“Why the fuck did you create me?”
Occasionally, I feel guilty about willingly bringing kids into this valley of tears. During those times, I wish I would not exist. I don’t desire death, because I (un)fortunately believe in an immortal soul. The fear of an even worse reality in hell has kept me here (though I have had a few close calls). And even if I don’t desire death in my times of despair, I resent God for creating me and for making me necessary for my children. I resent God for my blessings. I resent him for giving me an existence, a soul. I have hated God.
And then, when I’m crying, kneeling, balled up, or in the fetal position just covering my ears and closing my eyes, wishing to eliminate all thoughts, or else lying motionless attempting not to feel so numb, my three-year-old approaches me, hugs me and says “It’s okay Mommy. It’s alright. Are you happy now? Did I make you happy?” And I hate God even more for making me the mother of this beautiful child. I hate God for allowing my husband to love me so unconditionally. I hate God for sending me a daughter who craves my company with an intensity I don’t understand.
I am Frankenstein’s monster. I feel the resentment the monster feels, I unand derstand his need for revenge and destruction. I feel abandoned. I feel cheated into an existence I never asked for. And, above all, even when surrounded by these people who love me, I feel alone.
“God is one but not solitary.” (Catechism of the Catholic Church)
But then I think about the creators again, both Viktor Frankenstein and God. And I remember the Trinity. The Trinity, it seems, is central to all of this. I’ve wondered if God was feeling lonely during the Creation. Is that why he created us? But God couldn’t have been, could He? If God is love, and that love needs to go from within to the outside, then God must’ve had a Someone to love, right? God is love because, from His love of His son, the Holy Spirit sprung forward. We have a Trinitarian God who, as much as He’d like, could never be isolated. He needed to be more than one, and so he’s three.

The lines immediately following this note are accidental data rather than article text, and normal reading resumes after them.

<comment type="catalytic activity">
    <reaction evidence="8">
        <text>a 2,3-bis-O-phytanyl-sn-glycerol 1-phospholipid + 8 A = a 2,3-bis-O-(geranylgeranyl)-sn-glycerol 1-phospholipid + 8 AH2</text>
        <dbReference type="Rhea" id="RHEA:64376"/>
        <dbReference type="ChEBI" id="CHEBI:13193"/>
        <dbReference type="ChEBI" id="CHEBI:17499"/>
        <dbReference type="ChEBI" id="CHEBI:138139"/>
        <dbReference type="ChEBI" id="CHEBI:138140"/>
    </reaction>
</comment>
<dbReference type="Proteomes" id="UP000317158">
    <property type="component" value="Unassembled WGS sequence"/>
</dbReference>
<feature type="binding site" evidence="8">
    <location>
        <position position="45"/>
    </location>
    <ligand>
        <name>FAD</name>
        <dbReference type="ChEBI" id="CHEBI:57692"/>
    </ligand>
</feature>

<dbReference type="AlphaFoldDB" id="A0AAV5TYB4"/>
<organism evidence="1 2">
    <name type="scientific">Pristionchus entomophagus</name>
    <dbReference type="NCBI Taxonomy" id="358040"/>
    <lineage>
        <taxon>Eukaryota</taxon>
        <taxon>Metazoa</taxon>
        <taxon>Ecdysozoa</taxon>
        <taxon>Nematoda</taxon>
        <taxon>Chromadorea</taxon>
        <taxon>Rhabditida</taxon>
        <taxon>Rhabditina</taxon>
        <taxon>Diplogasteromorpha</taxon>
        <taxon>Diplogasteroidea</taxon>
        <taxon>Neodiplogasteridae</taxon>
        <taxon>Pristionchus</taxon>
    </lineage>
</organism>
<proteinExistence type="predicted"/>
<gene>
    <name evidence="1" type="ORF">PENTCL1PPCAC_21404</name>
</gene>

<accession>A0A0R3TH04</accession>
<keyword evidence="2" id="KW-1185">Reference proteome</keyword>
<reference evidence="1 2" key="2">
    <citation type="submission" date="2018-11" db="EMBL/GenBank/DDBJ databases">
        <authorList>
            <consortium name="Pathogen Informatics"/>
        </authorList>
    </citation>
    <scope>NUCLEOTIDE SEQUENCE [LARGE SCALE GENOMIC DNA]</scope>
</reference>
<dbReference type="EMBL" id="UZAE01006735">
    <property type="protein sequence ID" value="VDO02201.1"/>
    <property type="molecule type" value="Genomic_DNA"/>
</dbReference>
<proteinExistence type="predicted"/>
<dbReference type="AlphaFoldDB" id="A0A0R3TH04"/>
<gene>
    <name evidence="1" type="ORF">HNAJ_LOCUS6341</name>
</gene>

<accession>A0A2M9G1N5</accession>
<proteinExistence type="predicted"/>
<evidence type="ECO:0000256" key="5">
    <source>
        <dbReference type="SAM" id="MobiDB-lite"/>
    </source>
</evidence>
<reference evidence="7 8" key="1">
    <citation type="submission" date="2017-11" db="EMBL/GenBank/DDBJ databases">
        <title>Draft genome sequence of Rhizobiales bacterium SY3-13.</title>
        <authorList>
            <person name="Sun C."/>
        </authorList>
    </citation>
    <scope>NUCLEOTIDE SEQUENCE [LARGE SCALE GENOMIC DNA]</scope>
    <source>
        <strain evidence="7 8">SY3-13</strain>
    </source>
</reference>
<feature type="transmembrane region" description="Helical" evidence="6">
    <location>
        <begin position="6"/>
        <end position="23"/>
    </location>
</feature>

I suppose this is an over-simplified explanation of the Trinitarian God. But, this, I think, is the root of our existence and the root of our desire for human connection. It’s because we were created in God’s image with the purpose to choose to love Him, and through that love to perfect our natures, that our wills must be united to His. That’s why being isolated is such an unnatural and generally undesirable state of being.
Maybe that’s the difference between me and the monster: the nature of the creator differentiates the creation. Dr. Frankenstein was isolated, while my creator, in permanent union as a Trinity, could never have been isolated. Perhaps my nature is not as grotesque, as shameful and repulsive as the monster’s nature, because we mirror our creators.
“Do not live entirely isolated, having retreated into yourselves, as if you were already justified, but gather instead to seek the common good together” (Catechism of the Catholic Church).
The dangers of a self-imposed isolation are evident. People who do not easily connect with others tend to be selfish and desire an unnatural connection with their fellow beings based on control. Indeed, the person with a self-imposed isolation seeks only the self-good, instead of the common good. I wonder if that is why Rosie kept talking about herself instead of asking anything about me. Perhaps she recognized a need for connection but, having been deprived of meaningful interaction, reached out in such an imperfect way that she repelled rather than engaged. She wanted to be heard and chose to make herself vulnerable for it. But why do we recoil from vulnerability? We desire and crave honesty from others, don’t we? I wonder whether people would answer “fine” if, instead of being asked, “how are you?” they were asked: “what is your current state of being?” Would people answer honestly? Would I even want to hear the answer? Or am I content with a “fine” because it requires no effort on my part? Is it part of our duty to refrain from retreating into ourselves to seek the common good?
If it is, on that day five years ago, I failed. The bus stopped at a restaurant. The travelers were allowed to stretch their legs and eat lunch. After getting back on the bus, I switched seats with Daniel to avoid Rosie. I put on my headphones and wrote in my mostly-unused travel journal. I closed myself up for any conversations except those with Daniel. I did not allow Rosie an opportunity to talk to me. My good-bye wave when we arrived in Atitlan was feeble, as I was attempting to get away from the woman who had–unknowingly–made me feel so uncomfortable with her desperate, but most natural attempt to connect with another human being.
Gabriela Bollich is a Guatemalan nomad who currently resides with her husband and children in Houston, Texas. She has an M.A. in creative writing from University of Louisiana Lafayette and is a member of the Sick Pilgrim community.